TLS 1.3: The Most Superior Cryptographic Protocol is Here
The Long-awaited TLS 1.3 is Finally Approved by IETF | Learn Why It’s Superior to Its Predecessors
Fundamentally, there are two main things by which a protocol is judged, and they’re: Security and Latency. It’s fair to say that the TLS 1.3 proves its metal in both departments.
Have you heard of vulnerabilities such as POODLE, Heartbleed, or ROBOT? If not, just google them. The amount of havoc caused by these vulnerabilities/attacks was mind-boggling, to say the least. All of these vulnerabilities had one thing in common: past weaknesses.
TLS 1.2, as secure as it is, has some vulnerabilities that could be exploited. It doesn’t mean that it’s insecure. TLS 1.2 comprises several outdated ciphers and algorithms that could be ill-used by cyber criminals. They could perform a downgrade attack to steal and tamper with the transmitting information. TLS 1.3 eliminates this possibility as it has ditched these vulnerable entities and it has introduced secure ciphers and algorithms.
TLS 1.3 has discontinued the following ciphers and algorithms:
- RC4 Steam Cipher
- RSA Key Transport
- SHA-1 Hash Function
- CBC Mode Ciphers
- MD5 Algorithm
- Various Diffie-Hellman groups
- EXPORT-strength ciphers
Almost everyone is well aware of the fact that HTTPS is excellent, and it should be practiced. But when it comes to the against arguments, there’s only one thing that goes against HTTPS, and that is speed. Due to its authentication and encryption involved in SSL/TLS handshake, the time taken to establish a connection between server and client increases significantly. The difference might be less than half a second, but this half a second can make a substantial impact when it comes to vectors such as stock trading.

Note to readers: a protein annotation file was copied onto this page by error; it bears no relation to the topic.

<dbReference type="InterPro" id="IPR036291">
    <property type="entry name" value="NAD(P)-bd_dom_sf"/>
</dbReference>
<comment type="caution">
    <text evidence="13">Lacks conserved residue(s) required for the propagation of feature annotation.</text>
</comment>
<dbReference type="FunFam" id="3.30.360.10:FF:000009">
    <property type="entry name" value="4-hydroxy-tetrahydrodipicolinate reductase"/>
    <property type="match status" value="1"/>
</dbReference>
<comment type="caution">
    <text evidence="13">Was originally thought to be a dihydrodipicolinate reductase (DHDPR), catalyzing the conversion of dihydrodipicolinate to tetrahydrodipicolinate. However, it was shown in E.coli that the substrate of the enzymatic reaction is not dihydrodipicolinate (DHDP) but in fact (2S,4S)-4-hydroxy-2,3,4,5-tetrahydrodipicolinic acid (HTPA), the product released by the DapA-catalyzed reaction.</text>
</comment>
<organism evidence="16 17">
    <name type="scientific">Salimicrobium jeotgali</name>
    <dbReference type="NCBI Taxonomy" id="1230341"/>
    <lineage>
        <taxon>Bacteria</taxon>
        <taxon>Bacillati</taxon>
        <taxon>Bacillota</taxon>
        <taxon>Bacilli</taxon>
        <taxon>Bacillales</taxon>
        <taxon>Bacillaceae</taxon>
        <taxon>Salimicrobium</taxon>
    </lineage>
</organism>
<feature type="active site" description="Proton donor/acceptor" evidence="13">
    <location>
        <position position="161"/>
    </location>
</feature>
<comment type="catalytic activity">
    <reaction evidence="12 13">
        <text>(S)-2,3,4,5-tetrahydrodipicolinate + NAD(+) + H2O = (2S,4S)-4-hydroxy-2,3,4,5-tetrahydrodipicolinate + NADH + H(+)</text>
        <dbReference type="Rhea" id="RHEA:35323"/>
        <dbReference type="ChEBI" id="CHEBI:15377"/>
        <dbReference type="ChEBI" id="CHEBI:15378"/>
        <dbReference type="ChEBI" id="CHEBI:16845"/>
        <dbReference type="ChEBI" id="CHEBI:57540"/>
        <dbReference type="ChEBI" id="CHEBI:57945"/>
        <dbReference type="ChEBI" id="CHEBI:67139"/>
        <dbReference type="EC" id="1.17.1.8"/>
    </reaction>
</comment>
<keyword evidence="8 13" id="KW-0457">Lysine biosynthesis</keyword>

TLS 1.3, with its improvised handshake, reduces the latency to a great extent. That’s because the handshake comprises only one round-trip of communication between client and server when compared to two round-trips in TLS 1.2. As a result, the TTFB (time to the first byte) gets reduced drastically.
Another excellent feature that is set to be rolled is the 0-RTT handshake. In simple terms, this handshake will have zero round-trips. Yes, zero round-trips! If the client and the server have come across each other, there will be no round trips.
Enable TLS 1.3 in Chrome
- Search for chrome://flags/ in the address bar and hit enter
- Go to Maximum TLS version enabled, and choose TLS 1.3
- Relaunch the Chrome
- Now go to https://istlsfastyet.com/
- Press F12 and go to the Security tab
- Now reload the website
- Click on the link listed under Main origin
Congratulations! Your connection is now protected through TLS 1.3.
Enable TLS 1.3 in Firefox
- First, search for about:config in the address bar and press enter
- In the search space, search for tls.version.max
- Change the value from 3 to 4
- Now restart your Firefox
- Go to https://istlsfastyet.com/
- Click on the padlock in the URL bar
Done! You’re now using TLS 1.3!